9. Architectural and urban measures in mitigating pandemics
During the COVID-19 pandemic, the established principles were opposed to contrary solutions:
the need for creating public spaces for encounters was replaced by social distancing
the dense city paradigm, as opposed to the urban sprawl, posed virus transmission problems
encouraging public transport was replaced by the individual transportation.
Based on the scientific findings during the COVID-19 pandemic and based on previous experiences, architecture and urbanism can provide solution with the design of the buildings and of the built environment:
interior spaces: air quality
residential: middle density and the intermediate housing
public spaces: the key for the social interaction
green areas: a perennial goal
working: downsizing and dispersion
shopping: proximity and downscaling
transportation: walking, bicycling, shared mobility and robo-taxies
city scale: mixed use neighborhoods
9.1 Interior spaces: air quality
In the interior spaces, the virus transmission can be reduced by air control through ventilation, humidifying and filtering.
A 2020 research shows that 3 air changes per hour, which is common in most countries legislation, “generated reductions in expected outbreak sizes that would normally only be possible with a substantial vaccination coverage of 50–60%, which is within the range of observed vaccination rates in school settings ”.
As for filtering, pre-pandemic experiments have been conducted since 1968 on the efficiency of HEPA filters that “showed an average reduction of 99.996% ” or in which “aerosol transmission of PRRSV occurred in 0 of the 10 HEPA-filtration replicates ”. During COVID-19 pandemic, HEPA filters were recommended in hospitals for air filtering in operating rooms or in the breathing circuit [68, 69]. Some papers recommend HEPA for filtering the recirculating air in closed rooms or vehicles [70, 71], although certain studies are reserved concerning the HEPA filters capacity of filtering submicron size particles .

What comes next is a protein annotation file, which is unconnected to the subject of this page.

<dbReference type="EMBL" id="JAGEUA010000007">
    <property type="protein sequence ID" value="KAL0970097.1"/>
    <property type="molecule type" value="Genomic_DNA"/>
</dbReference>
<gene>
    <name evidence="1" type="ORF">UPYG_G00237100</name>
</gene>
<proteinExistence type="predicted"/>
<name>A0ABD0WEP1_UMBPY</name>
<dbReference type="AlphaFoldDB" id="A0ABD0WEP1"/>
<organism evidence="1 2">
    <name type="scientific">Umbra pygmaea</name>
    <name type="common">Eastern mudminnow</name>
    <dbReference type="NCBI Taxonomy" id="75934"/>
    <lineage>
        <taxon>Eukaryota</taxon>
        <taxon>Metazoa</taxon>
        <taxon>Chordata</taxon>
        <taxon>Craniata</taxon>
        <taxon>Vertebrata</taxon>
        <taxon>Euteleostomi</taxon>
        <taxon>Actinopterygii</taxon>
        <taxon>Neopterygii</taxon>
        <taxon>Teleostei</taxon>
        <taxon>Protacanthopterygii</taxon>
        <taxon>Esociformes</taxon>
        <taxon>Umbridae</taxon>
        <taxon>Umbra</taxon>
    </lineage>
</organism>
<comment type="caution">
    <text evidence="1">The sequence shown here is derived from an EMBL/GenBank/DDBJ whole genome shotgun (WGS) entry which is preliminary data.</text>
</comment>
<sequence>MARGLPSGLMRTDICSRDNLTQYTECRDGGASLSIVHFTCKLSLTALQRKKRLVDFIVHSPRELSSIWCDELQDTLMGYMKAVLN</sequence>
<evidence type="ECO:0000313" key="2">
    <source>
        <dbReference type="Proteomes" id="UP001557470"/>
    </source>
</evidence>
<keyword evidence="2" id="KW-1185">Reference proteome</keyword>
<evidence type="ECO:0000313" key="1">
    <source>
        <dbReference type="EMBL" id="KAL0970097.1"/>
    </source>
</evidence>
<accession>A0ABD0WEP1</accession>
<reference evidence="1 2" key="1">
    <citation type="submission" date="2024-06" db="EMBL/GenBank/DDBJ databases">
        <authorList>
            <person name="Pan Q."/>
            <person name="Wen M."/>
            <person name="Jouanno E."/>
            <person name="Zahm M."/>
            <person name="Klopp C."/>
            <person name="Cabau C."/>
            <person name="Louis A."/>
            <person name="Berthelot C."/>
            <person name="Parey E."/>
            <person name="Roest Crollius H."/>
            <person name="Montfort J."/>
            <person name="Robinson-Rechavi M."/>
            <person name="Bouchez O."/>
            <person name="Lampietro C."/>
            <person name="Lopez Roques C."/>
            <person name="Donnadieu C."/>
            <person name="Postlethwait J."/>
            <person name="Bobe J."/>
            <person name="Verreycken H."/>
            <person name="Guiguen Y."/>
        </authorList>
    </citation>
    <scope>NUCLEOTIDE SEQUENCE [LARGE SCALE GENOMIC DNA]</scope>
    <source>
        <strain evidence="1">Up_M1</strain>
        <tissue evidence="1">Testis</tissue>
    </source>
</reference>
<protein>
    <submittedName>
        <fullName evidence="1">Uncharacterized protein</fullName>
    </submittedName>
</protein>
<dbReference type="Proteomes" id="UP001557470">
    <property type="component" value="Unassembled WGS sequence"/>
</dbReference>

Humidifying could play an important role as long as a 2013 research concluded that “maintaining indoor relative humidity >40% will significantly reduce the infectivity of aerosolized virus ”.
As in the 19th century, air control becomes a key measure in mitigating pandemics in 2020.
9.2 Residential: middle density and the intermediate housing
There seems to be a conflict between epidemiologic studies that suggest a lower people density and the environmental approach that recommends the increasing of the built density. The urban sprawl is considered to increase pollution, to cause the loss of a sense of community , global warming , higher transportation costs and create health effects due to the dependence on automobiles . It is addressed by professional organizations such as Architects’ Council of Europe, the American Institute of Architects and the American Planning Association, by agencies such as European Environment Agency or by national legislation, such as the French law for Solidarity and Urban Renewal.
On the other hand, lowering the people density is not only implied by studies carried over time that correlate population density and pandemics but also the public preference. Pre-pandemic surveys showed that 76% of French  and 80% of US Americans  would choose to live in single-family houses. The COVID-19 pandemic increased this desire. Teleworking and the reduced access to shops, “led to a reduced demand for housing in neighborhoods with high population density”, trend which strengthen after the market recovery in June 2020 .
A more detailed approach should also be based on studies carried over the virus transmission in the interior spaces. Small, confined and poorly ventilated spaces, such as stairs or elevators, must be carefully planned as they are the most susceptible for aerosol contamination .
Medium density environments are the mostly supposed to reach this goal. Both New Urbanism and Urban village movements promote medium density housing. There are urban and architectural approaches that stay in between the single family detached house and the block paradigm. The French Intermediate Housing concept addresses buildings with more than one superposed apartments and with private access to each apartments. The definition appears in a French 1973 decree: the social intermediate housing (
9.3 Public spaces: the key for the social interaction